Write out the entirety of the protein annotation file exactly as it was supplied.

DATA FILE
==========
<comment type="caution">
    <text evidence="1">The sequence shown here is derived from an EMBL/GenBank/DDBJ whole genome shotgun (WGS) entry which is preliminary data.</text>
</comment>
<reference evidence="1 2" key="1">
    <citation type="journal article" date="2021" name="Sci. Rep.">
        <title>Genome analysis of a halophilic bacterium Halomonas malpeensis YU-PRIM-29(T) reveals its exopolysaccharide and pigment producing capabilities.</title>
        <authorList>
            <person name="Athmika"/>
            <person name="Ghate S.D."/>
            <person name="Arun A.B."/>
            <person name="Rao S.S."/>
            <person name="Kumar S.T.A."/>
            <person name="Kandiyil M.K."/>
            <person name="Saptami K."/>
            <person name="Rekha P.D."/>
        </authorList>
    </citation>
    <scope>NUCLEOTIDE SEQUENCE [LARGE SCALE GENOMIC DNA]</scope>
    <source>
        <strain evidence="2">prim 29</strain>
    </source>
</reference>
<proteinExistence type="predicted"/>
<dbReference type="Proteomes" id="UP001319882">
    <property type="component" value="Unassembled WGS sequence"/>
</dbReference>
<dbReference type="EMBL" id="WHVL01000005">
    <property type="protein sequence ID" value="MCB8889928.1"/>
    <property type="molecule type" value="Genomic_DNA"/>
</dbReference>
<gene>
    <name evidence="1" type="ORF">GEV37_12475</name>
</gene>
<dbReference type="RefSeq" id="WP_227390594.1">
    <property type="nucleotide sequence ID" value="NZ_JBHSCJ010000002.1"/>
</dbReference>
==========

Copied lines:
<comment type="caution">
    <text evidence="1">The sequence shown here is derived from an EMBL/GenBank/DDBJ whole genome shotgun (WGS) entry which is preliminary data.</text>
</comment>
<reference evidence="1 2" key="1">
    <citation type="journal article" date="2021" name="Sci. Rep.">
        <title>Genome analysis of a halophilic bacterium Halomonas malpeensis YU-PRIM-29(T) reveals its exopolysaccharide and pigment producing capabilities.</title>
        <authorList>
            <person name="Athmika"/>
            <person name="Ghate S.D."/>
            <person name="Arun A.B."/>
            <person name="Rao S.S."/>
            <person name="Kumar S.T.A."/>
            <person name="Kandiyil M.K."/>
            <person name="Saptami K."/>
            <person name="Rekha P.D."/>
        </authorList>
    </citation>
    <scope>NUCLEOTIDE SEQUENCE [LARGE SCALE GENOMIC DNA]</scope>
    <source>
        <strain evidence="2">prim 29</strain>
    </source>
</reference>
<proteinExistence type="predicted"/>
<dbReference type="Proteomes" id="UP001319882">
    <property type="component" value="Unassembled WGS sequence"/>
</dbReference>
<dbReference type="EMBL" id="WHVL01000005">
    <property type="protein sequence ID" value="MCB8889928.1"/>
    <property type="molecule type" value="Genomic_DNA"/>
</dbReference>
<gene>
    <name evidence="1" type="ORF">GEV37_12475</name>
</gene>
<dbReference type="RefSeq" id="WP_227390594.1">
    <property type="nucleotide sequence ID" value="NZ_JBHSCJ010000002.1"/>
</dbReference>